note = "Reference text: Begg, R., Best, R., Dell’oro, L., et al., 2007. Minimum foot clearance during walking: strategies for the minimisation of trip-related falls. Gait Posture 25 (2), 191–198. Burns, A., Greene, B.R., Mcgrath, M.J., et al., 2010. SHIMMER(TM) — a wireless sensor platform for non-invasive biomedical research. IEEE Sensors Journal, IEEE Sensors, 101527–101534. Dingwell, J.B., Ulbrecht, J.S., Boch, J., et al., 1999. Neuropathic gait shows only trends towards increased variability of sagittal plane kinematics during treadmill locomotion. Gait & Posture 10 (1), 21–29. Ferraris, F., Grimaldi, U., Parvis, M., 1995. Procedure for effortless in-field calibration of three-axis rate gyros and accelerometers. Sensor and Materials 7 (5), 311–330. Goble, D.J., Coxon, J.P., Wenderoth, N., et al., 2009. Proprioceptive sensibility in the elderly: degeneration, functional consequences and plastic-adaptive processes. Neuroscience & Biobehavioral Reviews 33 (3), 271–278. Greene, B.R., O’donovan, A., Romero-Ortuno, R., et al., 2010. Quantitative falls risk assessment using the timed up and go test. IEEE Transactions Biomedical Engineering, 572918–572926. Karst, G.M., Hageman, P.A., Jones, T.F., et al., 1999. Reliability of foot trajectory measures within and between testing sessions. Journal of Gerontology A: Biological Sciences and Medical Sciences 54 (7), M343–M347. Khandoker, A.H., Taylor, S.B., Karmakar, C.K., etal., 2008. Investigating scale invariant dynamics in minimum toe clearance variability of the young and elderly during treadmill walking. IEEE Transactions on Neural Systems and Rehabilitation Engineering 16 (4), 380–389. Lai, D.T., Charry, E., Begg, R., et al., 2008. A prototype wireless inertial-sensing device for measuring toe clearance. Conference Proceedings IEEE Engineering in Medicine and Biology Society 20084899-902. Mariani, B., Hoskovec, C., Rochat, S., et al., 2010. 3D gait assessment in young and elderly subjects using foot-worn inertial sensors. Journal of Biomechanics 43 (15), 2999–3006. Mills, P.M., Barrett, R.S., Morrison,S., 2008. Toe clearance variability during walking in young and elderly men. Gait Posture 28 (1),101–107. Nakasa, T., Fukuhara, K., Adachi, N., et al., 2008. The deficit of joint position sense in the chronic unstable ankle as measured by inversion angle replication error. Archives of Orthopaedic and Trauma Surgery 128 (5), 445–449. Osaki, Y., Kunin, M., Cohen, B., et al., 2007. Three-dimensional kinematics and dynamics of the foot during walking: a model of central control mechanisms. Experimental Brain Research 176 (3), 476–496. Winter, D.A., 1992. Foot trajectory in human gait: a precise and multifactorial motor control task. Physical Therapy 72 (1), 45–53 discussion 54-6.",
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    Estimation of minimum ground clearance (MGC) using body-worn inertial sensors. / McGrath, Denise; Greene, Barry; Walsh, Cathal; Caulfield, Brian.

    In: Journal of Biomechanics, Vol. 44, 2011, p. 1083-1088.

    Research output: Contribution to journalArticle

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    N1 - Reference text: Begg, R., Best, R., Dell’oro, L., et al., 2007. Minimum foot clearance during walking: strategies for the minimisation of trip-related falls. Gait Posture 25 (2), 191–198. Burns, A., Greene, B.R., Mcgrath, M.J., et al., 2010. SHIMMER(TM) — a wireless sensor platform for non-invasive biomedical research. IEEE Sensors Journal, IEEE Sensors, 101527–101534. Dingwell, J.B., Ulbrecht, J.S., Boch, J., et al., 1999. Neuropathic gait shows only trends towards increased variability of sagittal plane kinematics during treadmill locomotion. Gait & Posture 10 (1), 21–29. Ferraris, F., Grimaldi, U., Parvis, M., 1995. Procedure for effortless in-field calibration of three-axis rate gyros and accelerometers. Sensor and Materials 7 (5), 311–330. Goble, D.J., Coxon, J.P., Wenderoth, N., et al., 2009. Proprioceptive sensibility in the elderly: degeneration, functional consequences and plastic-adaptive processes. Neuroscience & Biobehavioral Reviews 33 (3), 271–278. Greene, B.R., O’donovan, A., Romero-Ortuno, R., et al., 2010. Quantitative falls risk assessment using the timed up and go test. IEEE Transactions Biomedical Engineering, 572918–572926. Karst, G.M., Hageman, P.A., Jones, T.F., et al., 1999. Reliability of foot trajectory measures within and between testing sessions. Journal of Gerontology A: Biological Sciences and Medical Sciences 54 (7), M343–M347. Khandoker, A.H., Taylor, S.B., Karmakar, C.K., etal., 2008. Investigating scale invariant dynamics in minimum toe clearance variability of the young and elderly during treadmill walking. IEEE Transactions on Neural Systems and Rehabilitation Engineering 16 (4), 380–389. Lai, D.T., Charry, E., Begg, R., et al., 2008. A prototype wireless inertial-sensing device for measuring toe clearance. Conference Proceedings IEEE Engineering in Medicine and Biology Society 20084899-902. Mariani, B., Hoskovec, C., Rochat, S., et al., 2010. 3D gait assessment in young and elderly subjects using foot-worn inertial sensors. Journal of Biomechanics 43 (15), 2999–3006. Mills, P.M., Barrett, R.S., Morrison,S., 2008. Toe clearance variability during walking in young and elderly men. Gait Posture 28 (1),101–107. Nakasa, T., Fukuhara, K., Adachi, N., et al., 2008. The deficit of joint position sense in the chronic unstable ankle as measured by inversion angle replication error. Archives of Orthopaedic and Trauma Surgery 128 (5), 445–449. Osaki, Y., Kunin, M., Cohen, B., et al., 2007. Three-dimensional kinematics and dynamics of the foot during walking: a model of central control mechanisms. Experimental Brain Research 176 (3), 476–496. Winter, D.A., 1992. Foot trajectory in human gait: a precise and multifactorial motor control task. Physical Therapy 72 (1), 45–53 discussion 54-6.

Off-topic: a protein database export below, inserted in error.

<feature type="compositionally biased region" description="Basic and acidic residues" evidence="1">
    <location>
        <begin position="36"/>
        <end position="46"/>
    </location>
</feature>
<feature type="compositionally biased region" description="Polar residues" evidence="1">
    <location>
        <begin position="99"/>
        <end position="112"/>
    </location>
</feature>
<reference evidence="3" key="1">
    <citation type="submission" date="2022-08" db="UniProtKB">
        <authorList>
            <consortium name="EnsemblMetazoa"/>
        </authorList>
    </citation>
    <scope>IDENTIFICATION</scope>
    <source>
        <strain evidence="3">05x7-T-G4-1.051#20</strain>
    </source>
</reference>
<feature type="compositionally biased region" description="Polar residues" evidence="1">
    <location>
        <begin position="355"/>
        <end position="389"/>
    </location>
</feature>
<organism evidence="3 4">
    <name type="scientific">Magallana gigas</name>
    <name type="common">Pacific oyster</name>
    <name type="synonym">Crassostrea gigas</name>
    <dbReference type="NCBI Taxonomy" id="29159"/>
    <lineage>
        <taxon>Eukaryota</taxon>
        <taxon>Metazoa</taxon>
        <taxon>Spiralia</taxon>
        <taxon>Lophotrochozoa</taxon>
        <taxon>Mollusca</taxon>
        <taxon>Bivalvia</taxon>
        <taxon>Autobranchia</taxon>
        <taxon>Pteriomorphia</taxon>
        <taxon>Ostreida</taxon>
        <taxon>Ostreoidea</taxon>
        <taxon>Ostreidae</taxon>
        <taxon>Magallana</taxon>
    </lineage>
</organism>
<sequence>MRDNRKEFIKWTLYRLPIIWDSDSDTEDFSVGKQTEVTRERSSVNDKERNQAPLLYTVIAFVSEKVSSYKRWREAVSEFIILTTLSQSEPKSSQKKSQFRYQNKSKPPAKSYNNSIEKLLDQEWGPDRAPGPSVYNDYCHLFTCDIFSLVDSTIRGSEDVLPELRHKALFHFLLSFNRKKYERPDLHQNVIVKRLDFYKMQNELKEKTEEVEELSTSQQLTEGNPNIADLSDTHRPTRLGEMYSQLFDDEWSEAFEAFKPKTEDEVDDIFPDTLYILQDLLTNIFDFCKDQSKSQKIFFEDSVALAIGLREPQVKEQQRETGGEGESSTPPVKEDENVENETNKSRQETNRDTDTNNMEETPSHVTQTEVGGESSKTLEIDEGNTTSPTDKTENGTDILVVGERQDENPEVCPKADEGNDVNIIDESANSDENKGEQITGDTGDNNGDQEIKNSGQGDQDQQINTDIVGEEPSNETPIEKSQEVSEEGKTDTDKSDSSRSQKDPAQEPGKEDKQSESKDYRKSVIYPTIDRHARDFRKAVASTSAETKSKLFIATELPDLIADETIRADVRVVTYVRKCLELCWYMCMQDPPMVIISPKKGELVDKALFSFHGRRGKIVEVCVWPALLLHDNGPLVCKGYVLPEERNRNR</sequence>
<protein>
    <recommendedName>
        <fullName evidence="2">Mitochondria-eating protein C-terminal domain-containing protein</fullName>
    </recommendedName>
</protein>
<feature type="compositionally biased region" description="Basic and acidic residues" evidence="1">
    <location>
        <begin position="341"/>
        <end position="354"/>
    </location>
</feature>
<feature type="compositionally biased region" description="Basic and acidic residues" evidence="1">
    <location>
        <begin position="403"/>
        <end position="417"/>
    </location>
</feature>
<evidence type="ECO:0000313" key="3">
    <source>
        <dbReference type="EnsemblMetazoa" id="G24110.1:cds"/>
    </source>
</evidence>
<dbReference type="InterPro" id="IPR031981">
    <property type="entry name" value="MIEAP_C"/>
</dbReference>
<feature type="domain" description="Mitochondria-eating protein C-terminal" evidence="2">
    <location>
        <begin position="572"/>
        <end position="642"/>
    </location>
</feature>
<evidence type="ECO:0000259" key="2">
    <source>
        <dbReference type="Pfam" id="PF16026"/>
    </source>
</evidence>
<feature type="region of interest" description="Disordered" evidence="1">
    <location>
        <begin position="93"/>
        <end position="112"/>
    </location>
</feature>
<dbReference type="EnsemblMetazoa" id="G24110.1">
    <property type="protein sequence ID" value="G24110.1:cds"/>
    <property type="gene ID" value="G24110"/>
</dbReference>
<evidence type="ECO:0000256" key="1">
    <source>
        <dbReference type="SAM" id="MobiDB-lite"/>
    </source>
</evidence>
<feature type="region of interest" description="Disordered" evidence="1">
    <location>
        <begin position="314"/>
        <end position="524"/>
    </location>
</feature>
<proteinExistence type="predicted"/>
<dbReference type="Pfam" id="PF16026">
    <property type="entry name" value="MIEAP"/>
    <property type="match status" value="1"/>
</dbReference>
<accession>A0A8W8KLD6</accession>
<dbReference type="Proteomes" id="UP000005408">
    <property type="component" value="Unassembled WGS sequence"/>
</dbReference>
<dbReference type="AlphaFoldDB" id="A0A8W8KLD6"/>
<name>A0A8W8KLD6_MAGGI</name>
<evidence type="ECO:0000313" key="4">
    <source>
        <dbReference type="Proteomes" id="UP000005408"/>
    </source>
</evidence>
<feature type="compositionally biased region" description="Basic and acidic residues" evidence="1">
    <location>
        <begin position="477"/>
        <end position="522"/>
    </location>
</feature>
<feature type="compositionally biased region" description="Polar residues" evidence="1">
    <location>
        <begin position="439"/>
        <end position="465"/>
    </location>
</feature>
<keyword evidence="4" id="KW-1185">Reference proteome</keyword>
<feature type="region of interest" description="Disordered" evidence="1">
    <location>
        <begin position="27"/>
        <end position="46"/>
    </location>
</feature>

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    KW - Minimum ground clearance